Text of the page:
Though Detective Michaels made the first link to Oyler, his investigation was based on evidence painstakingly gathered by the state’s Cal Fire arson squad. As part of a six-month-long investigation, from the time an arson series had broken out in May of that year, the squad had placed surveillance cameras around the Banning Pass in areas prone to fire. One of the cameras, mounted on a service pole along a roadway, captured the license plate number of a vehicle at the site of an arson fire four days before the Esperanza Fire. The car was Oyler’s, though he had never bothered to register it with the state. Michaels, assigned to the Esperanza case on the fatal morning, backtracked the vehicle to a salvage shop and then traced it to Oyler in a series of quick, dogged, and lucky steps. “Investigations don’t happen like this,” Michaels said later. “They don’t go this fast; you don’t have arguments with police commanders and do cliché stuff like that. It was like being in a movie.” Adding to the sense of unreality, Oyler at one point admitted that he had set the Esperanza Fire, though prosecutors decided the confession was too dodgy to use in court.
District Attorney Rod Pacheco decided to seek the death penalty after a review of the case by thirty regional law enforcement officials. A capital case changes things; if a jury found Oyler guilty of murder, the same jury would sit for a second proceeding and make a separate decision on whether to recommend the ultimate penalty. Prior to the Oyler trial, the closest the legal system had come to a murder conviction for a wildland fire involved John Orr, a longtime fire investigator and captain for southern California’s Glendale Fire Department, located less than one hundred miles from the site of the Esperanza Fire in the heart of southern California’s fire ground.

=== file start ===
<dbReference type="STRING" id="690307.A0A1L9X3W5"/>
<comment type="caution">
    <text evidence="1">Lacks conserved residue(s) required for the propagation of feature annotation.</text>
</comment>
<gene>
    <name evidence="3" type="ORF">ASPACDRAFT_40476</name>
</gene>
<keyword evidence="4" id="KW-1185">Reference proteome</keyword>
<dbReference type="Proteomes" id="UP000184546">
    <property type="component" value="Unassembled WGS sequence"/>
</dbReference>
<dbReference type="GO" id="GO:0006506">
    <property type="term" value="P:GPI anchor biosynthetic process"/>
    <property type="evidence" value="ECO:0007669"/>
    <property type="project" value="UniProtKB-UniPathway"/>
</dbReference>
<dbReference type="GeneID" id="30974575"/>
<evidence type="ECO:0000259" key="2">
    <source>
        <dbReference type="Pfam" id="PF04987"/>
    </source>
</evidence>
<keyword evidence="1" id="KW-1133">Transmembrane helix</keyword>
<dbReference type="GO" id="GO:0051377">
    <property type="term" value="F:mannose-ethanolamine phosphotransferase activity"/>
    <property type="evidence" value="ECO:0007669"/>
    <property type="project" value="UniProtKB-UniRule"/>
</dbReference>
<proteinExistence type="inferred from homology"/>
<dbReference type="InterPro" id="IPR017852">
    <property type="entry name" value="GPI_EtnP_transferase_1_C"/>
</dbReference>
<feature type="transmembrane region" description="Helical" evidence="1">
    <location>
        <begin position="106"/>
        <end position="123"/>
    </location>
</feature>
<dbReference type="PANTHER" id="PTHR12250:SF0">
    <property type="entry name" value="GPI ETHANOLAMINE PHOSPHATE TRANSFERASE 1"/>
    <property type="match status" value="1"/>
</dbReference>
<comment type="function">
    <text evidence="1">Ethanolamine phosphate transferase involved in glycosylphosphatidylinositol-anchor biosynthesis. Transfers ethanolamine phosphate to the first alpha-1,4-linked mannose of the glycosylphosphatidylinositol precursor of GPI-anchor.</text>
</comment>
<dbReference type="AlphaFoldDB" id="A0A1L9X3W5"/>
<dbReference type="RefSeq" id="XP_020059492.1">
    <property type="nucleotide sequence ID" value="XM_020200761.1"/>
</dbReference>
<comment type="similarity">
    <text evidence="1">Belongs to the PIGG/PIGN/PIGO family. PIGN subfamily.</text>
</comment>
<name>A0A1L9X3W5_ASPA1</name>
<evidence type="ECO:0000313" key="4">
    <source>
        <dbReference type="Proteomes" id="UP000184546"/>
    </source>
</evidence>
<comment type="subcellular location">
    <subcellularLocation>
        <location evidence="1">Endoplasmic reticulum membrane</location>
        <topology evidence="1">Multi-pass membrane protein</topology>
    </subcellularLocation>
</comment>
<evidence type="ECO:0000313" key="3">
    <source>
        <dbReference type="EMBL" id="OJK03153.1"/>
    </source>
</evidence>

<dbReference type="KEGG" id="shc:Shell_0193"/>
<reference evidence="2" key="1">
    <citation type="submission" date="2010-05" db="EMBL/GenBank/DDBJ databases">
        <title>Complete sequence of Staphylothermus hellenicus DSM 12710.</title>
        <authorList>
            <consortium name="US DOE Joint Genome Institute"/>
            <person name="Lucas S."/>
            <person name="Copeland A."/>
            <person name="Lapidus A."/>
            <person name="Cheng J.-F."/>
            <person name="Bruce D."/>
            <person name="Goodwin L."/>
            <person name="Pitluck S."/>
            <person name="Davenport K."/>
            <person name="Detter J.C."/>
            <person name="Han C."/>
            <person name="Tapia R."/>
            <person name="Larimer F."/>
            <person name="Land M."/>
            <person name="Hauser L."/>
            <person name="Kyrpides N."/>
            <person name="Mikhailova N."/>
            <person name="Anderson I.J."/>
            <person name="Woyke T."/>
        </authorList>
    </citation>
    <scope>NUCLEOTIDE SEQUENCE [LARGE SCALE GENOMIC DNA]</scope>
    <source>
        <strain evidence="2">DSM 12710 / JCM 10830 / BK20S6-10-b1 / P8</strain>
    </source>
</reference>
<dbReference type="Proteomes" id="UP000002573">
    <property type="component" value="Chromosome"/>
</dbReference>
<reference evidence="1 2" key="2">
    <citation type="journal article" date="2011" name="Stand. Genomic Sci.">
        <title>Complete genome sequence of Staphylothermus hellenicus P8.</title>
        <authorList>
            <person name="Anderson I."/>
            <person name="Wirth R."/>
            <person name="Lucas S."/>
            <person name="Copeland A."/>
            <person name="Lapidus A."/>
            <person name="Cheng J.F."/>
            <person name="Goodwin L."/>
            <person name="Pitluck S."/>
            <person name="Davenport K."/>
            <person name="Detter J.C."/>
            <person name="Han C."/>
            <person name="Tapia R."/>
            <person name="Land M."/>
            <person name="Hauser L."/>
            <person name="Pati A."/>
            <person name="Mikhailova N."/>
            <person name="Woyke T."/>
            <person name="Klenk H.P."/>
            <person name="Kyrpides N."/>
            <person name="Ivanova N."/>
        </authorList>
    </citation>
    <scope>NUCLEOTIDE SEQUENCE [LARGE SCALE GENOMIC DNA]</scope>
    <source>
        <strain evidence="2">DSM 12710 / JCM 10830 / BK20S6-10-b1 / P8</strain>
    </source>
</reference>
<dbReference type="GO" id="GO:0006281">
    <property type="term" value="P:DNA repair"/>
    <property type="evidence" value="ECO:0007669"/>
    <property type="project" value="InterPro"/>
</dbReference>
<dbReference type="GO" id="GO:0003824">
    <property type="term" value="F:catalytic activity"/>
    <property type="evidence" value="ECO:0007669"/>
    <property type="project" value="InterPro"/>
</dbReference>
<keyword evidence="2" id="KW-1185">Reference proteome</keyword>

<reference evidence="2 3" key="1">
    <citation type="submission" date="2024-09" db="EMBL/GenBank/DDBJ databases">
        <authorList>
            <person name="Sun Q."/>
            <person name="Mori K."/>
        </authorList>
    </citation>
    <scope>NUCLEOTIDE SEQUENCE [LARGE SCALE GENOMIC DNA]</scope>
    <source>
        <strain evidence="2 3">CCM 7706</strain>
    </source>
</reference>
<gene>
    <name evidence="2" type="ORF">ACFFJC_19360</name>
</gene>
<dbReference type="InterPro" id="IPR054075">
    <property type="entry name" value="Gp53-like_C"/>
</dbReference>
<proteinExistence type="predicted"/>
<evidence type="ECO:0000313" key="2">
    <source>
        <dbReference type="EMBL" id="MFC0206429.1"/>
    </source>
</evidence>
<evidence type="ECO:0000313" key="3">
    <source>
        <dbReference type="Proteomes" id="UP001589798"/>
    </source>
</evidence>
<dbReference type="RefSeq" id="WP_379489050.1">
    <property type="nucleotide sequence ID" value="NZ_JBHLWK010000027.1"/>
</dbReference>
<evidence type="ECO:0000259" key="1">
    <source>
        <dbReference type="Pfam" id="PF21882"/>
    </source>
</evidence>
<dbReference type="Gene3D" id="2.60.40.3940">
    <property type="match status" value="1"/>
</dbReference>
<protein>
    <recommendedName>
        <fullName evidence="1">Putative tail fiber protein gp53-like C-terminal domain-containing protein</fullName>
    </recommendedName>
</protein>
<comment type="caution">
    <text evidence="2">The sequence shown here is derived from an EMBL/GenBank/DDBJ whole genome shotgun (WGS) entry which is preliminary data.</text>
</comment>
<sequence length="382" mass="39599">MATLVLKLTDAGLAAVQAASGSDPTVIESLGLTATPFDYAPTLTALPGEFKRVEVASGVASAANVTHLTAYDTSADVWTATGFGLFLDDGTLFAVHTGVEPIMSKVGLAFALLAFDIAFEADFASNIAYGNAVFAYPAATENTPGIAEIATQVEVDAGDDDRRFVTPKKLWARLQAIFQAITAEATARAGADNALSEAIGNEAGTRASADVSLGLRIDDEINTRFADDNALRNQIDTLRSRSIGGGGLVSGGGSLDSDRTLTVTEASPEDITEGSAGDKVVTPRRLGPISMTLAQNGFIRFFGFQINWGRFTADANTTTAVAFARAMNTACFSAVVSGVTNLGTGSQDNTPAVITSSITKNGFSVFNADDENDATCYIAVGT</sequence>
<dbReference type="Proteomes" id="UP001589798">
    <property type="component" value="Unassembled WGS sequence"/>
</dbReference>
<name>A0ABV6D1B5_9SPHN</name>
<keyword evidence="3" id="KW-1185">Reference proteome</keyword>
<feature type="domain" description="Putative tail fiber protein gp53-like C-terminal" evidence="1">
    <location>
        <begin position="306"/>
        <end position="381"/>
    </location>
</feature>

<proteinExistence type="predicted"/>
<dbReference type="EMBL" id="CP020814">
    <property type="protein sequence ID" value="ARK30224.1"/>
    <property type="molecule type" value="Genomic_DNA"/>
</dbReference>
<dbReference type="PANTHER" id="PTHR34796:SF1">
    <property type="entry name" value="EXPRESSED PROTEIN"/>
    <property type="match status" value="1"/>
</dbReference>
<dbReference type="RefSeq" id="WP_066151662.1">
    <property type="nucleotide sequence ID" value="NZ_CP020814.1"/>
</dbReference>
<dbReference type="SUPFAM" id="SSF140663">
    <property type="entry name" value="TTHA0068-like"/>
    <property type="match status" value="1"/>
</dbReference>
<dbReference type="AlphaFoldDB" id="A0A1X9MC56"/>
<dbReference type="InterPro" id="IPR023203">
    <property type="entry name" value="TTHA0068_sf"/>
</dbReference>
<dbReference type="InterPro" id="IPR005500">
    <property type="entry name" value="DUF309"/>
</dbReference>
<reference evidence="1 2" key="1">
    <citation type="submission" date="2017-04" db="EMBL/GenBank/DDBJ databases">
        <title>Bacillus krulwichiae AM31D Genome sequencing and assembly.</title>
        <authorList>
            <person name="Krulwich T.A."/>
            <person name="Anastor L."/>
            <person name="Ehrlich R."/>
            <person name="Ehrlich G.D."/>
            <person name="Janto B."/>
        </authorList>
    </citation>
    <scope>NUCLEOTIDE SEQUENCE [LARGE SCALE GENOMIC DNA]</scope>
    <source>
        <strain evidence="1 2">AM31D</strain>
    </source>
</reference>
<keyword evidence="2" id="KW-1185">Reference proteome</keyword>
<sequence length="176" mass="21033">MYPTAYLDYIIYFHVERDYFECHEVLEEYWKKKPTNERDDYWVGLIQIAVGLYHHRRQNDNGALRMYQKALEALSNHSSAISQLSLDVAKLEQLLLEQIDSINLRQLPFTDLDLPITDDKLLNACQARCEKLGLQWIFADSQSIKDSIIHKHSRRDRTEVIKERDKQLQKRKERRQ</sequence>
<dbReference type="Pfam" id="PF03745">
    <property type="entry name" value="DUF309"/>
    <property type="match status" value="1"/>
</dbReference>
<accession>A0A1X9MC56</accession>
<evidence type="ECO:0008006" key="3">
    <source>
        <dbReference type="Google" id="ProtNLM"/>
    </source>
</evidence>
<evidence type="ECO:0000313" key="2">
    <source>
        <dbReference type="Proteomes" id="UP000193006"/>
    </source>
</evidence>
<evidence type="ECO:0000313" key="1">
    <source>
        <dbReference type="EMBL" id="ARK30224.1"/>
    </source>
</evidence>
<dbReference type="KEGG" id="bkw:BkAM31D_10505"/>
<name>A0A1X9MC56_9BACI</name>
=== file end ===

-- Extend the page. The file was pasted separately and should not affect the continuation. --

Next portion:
Orr had been convicted of four counts of murder, with victims including a grandmother and a 2-year-old child, for setting a fire in 1984 in a home improvement store in South Pasadena. After a complex investigation, he came to trial fourteen years later, in 1998. One investigator thought Orr had set more than two thousand fires, many of them wildland fires. The jury that found him guilty failed to agree on the death penalty, and Orr was sentenced to life in prison without possibility of parole. Orr, a would-be thriller writer, had helped seal his fate by writing a book, Points of Origin, based on the home improvement store fire, which he had helped investigate and for which he had won much acclaim because he insisted, despite opposition, that it was arson. Unlike Oyler, Orr almost perfectly fit a standard arsonist profile: the hero firefighter who sets fires to make himself famous. In his book, which figured at his trial, Orr addressed the question that haunted his and Oyler’s trials: What sort of a person would do this? At one point Orr described the reaction of his fictional arsonist, Aaron, who bears many similarities to Orr, to the havoc he had created. “Aaron had already killed five people in one of his fires. He rationalized the deaths as he did everything. It wasn’t his fault. The people just acted stupidly and their deaths had nothing to do with the fact that he set the fire. They just reacted too slowly. ‘It was too bad about the baby, but, shit, it wasn’t my fault.’”